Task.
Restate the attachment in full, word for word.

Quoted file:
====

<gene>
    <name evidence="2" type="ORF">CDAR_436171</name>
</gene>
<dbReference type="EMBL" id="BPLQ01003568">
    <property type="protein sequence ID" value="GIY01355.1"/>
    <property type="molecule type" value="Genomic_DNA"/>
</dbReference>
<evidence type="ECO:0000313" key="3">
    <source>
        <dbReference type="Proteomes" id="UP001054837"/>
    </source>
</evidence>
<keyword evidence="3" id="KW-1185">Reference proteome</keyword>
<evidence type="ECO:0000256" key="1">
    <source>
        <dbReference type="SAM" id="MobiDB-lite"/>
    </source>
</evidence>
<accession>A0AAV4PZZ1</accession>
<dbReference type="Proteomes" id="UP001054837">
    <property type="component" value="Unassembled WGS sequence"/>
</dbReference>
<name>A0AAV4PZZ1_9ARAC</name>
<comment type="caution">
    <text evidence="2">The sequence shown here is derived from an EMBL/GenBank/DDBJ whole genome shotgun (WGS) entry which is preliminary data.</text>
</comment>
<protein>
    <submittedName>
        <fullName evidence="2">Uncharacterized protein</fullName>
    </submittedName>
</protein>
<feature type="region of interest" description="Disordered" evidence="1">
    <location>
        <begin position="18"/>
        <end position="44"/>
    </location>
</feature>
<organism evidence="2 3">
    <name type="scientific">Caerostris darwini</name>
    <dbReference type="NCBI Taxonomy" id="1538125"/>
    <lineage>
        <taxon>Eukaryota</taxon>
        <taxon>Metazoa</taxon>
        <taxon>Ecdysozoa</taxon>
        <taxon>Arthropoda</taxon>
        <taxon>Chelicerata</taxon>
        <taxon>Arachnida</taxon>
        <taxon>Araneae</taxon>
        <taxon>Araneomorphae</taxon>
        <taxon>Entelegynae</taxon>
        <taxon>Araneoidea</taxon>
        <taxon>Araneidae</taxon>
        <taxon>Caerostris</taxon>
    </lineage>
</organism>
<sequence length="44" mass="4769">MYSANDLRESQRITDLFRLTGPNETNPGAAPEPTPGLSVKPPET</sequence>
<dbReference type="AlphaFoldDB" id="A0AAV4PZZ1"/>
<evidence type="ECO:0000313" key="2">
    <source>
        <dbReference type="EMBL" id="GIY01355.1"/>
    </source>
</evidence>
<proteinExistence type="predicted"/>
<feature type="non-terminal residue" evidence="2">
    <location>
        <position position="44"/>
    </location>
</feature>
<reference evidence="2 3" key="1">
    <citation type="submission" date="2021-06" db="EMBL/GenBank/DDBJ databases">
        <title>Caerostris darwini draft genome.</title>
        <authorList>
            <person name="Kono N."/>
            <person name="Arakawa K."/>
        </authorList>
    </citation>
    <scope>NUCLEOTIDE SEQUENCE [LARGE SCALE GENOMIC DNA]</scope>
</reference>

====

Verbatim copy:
<gene>
    <name evidence="2" type="ORF">CDAR_436171</name>
</gene>
<dbReference type="EMBL" id="BPLQ01003568">
    <property type="protein sequence ID" value="GIY01355.1"/>
    <property type="molecule type" value="Genomic_DNA"/>
</dbReference>
<evidence type="ECO:0000313" key="3">
    <source>
        <dbReference type="Proteomes" id="UP001054837"/>
    </source>
</evidence>
<keyword evidence="3" id="KW-1185">Reference proteome</keyword>
<evidence type="ECO:0000256" key="1">
    <source>
        <dbReference type="SAM" id="MobiDB-lite"/>
    </source>
</evidence>
<accession>A0AAV4PZZ1</accession>
<dbReference type="Proteomes" id="UP001054837">
    <property type="component" value="Unassembled WGS sequence"/>
</dbReference>
<name>A0AAV4PZZ1_9ARAC</name>
<comment type="caution">
    <text evidence="2">The sequence shown here is derived from an EMBL/GenBank/DDBJ whole genome shotgun (WGS) entry which is preliminary data.</text>
</comment>
<protein>
    <submittedName>
        <fullName evidence="2">Uncharacterized protein</fullName>
    </submittedName>
</protein>
<feature type="region of interest" description="Disordered" evidence="1">
    <location>
        <begin position="18"/>
        <end position="44"/>
    </location>
</feature>
<organism evidence="2 3">
    <name type="scientific">Caerostris darwini</name>
    <dbReference type="NCBI Taxonomy" id="1538125"/>
    <lineage>
        <taxon>Eukaryota</taxon>
        <taxon>Metazoa</taxon>
        <taxon>Ecdysozoa</taxon>
        <taxon>Arthropoda</taxon>
        <taxon>Chelicerata</taxon>
        <taxon>Arachnida</taxon>
        <taxon>Araneae</taxon>
        <taxon>Araneomorphae</taxon>
        <taxon>Entelegynae</taxon>
        <taxon>Araneoidea</taxon>
        <taxon>Araneidae</taxon>
        <taxon>Caerostris</taxon>
    </lineage>
</organism>
<sequence length="44" mass="4769">MYSANDLRESQRITDLFRLTGPNETNPGAAPEPTPGLSVKPPET</sequence>
<dbReference type="AlphaFoldDB" id="A0AAV4PZZ1"/>
<evidence type="ECO:0000313" key="2">
    <source>
        <dbReference type="EMBL" id="GIY01355.1"/>
    </source>
</evidence>
<proteinExistence type="predicted"/>
<feature type="non-terminal residue" evidence="2">
    <location>
        <position position="44"/>
    </location>
</feature>
<reference evidence="2 3" key="1">
    <citation type="submission" date="2021-06" db="EMBL/GenBank/DDBJ databases">
        <title>Caerostris darwini draft genome.</title>
        <authorList>
            <person name="Kono N."/>
            <person name="Arakawa K."/>
        </authorList>
    </citation>
    <scope>NUCLEOTIDE SEQUENCE [LARGE SCALE GENOMIC DNA]</scope>
</reference>